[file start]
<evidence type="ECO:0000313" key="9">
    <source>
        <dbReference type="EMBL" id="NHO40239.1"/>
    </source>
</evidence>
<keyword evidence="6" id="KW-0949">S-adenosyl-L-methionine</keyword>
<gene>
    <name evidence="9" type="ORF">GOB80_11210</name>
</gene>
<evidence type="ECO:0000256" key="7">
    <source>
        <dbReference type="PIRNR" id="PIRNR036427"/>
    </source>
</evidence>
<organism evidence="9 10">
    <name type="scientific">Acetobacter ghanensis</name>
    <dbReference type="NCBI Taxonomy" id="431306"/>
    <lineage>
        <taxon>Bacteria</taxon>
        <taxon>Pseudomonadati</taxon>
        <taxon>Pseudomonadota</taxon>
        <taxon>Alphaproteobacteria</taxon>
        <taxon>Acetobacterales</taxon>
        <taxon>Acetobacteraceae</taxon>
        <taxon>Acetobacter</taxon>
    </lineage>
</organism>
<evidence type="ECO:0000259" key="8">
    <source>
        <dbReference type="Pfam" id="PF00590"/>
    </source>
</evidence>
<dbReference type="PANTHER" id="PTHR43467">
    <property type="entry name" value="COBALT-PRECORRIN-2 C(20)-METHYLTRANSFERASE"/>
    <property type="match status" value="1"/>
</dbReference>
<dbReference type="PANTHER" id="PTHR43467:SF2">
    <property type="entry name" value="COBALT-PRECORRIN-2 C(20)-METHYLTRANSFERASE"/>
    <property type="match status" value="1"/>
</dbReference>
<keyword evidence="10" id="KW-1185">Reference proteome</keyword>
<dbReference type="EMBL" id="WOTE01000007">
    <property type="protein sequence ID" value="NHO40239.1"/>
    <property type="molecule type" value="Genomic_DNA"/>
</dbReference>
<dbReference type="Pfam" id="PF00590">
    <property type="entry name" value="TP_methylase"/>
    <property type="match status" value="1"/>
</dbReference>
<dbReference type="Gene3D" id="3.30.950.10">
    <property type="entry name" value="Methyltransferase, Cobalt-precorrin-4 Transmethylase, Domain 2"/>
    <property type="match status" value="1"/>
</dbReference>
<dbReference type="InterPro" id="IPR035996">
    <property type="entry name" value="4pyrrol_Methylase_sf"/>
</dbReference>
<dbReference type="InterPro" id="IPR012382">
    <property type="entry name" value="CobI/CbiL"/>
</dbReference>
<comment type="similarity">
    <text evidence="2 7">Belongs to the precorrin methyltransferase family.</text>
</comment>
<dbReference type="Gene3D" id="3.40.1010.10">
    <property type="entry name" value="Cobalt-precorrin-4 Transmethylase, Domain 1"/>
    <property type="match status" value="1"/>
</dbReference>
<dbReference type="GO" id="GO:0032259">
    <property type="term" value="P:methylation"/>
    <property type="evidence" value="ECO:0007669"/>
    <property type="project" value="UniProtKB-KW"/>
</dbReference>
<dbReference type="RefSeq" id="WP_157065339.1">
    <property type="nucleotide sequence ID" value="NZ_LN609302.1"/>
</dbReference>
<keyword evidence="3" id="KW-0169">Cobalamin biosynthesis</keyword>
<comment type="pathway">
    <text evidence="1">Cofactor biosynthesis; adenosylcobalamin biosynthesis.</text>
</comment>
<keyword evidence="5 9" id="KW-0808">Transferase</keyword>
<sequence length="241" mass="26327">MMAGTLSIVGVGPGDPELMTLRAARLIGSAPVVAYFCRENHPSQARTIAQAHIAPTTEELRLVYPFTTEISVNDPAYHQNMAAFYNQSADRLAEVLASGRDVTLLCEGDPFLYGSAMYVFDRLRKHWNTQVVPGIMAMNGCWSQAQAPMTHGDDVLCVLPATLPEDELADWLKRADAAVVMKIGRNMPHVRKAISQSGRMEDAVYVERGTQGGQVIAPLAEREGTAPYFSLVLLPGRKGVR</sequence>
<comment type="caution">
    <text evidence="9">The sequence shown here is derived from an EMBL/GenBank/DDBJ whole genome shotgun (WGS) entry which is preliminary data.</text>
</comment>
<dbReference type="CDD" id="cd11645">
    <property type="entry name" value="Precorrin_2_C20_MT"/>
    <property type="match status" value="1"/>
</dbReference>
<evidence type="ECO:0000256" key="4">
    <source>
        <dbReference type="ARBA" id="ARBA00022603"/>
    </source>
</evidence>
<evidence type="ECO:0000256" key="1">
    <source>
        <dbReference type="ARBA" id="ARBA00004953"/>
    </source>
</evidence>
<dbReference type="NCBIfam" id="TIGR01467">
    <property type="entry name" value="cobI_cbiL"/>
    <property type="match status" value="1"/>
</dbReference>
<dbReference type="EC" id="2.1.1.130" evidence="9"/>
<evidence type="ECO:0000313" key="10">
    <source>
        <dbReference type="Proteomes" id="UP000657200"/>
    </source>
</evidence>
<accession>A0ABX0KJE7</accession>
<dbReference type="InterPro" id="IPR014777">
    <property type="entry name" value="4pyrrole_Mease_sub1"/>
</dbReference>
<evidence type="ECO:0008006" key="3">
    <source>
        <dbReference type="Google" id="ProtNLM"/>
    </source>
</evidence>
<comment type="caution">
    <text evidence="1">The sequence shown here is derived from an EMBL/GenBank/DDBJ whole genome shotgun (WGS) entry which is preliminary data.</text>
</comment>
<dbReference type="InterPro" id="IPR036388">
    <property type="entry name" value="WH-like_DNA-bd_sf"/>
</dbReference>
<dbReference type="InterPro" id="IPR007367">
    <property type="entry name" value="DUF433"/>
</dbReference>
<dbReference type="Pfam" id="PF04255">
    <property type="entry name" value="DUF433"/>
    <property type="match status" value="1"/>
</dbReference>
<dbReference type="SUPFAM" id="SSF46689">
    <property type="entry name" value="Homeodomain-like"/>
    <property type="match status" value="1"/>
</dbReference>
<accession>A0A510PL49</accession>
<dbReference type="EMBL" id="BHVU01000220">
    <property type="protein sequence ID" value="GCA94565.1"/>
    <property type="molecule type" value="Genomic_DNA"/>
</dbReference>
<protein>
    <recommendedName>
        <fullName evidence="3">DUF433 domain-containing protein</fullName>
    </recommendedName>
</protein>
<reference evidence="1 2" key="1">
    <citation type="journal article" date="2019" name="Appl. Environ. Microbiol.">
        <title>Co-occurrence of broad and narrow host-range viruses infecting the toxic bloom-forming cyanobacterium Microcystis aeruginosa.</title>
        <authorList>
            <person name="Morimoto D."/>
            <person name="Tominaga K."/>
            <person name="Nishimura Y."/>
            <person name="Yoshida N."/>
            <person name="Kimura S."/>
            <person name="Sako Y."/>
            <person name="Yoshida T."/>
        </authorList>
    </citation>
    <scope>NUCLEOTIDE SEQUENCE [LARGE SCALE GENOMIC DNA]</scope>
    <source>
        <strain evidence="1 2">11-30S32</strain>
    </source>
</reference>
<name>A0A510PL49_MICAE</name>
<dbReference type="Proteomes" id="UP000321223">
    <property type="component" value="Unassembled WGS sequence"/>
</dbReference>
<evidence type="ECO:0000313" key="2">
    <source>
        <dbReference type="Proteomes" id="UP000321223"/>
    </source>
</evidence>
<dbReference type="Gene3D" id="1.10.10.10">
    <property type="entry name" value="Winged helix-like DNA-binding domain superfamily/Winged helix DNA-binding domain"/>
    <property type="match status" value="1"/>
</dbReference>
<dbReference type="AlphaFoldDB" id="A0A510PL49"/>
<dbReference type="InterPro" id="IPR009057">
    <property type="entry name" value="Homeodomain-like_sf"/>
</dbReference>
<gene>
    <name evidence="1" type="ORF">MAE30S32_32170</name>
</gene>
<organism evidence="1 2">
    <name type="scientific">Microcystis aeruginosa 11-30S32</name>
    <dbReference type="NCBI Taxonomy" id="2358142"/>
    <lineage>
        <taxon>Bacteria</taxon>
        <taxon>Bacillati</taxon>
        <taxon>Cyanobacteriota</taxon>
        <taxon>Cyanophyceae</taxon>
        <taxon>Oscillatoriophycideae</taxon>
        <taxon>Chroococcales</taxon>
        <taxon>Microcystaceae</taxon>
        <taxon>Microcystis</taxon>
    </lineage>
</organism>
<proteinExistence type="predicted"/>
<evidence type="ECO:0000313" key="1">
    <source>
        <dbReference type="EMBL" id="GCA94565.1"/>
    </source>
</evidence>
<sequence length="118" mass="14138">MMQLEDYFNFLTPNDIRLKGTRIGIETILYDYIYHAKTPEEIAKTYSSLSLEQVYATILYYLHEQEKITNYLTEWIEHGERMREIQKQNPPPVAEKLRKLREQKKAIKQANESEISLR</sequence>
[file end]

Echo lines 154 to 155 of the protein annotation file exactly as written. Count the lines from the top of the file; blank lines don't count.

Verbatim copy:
            <person name="Yoshida T."/>
        </authorList>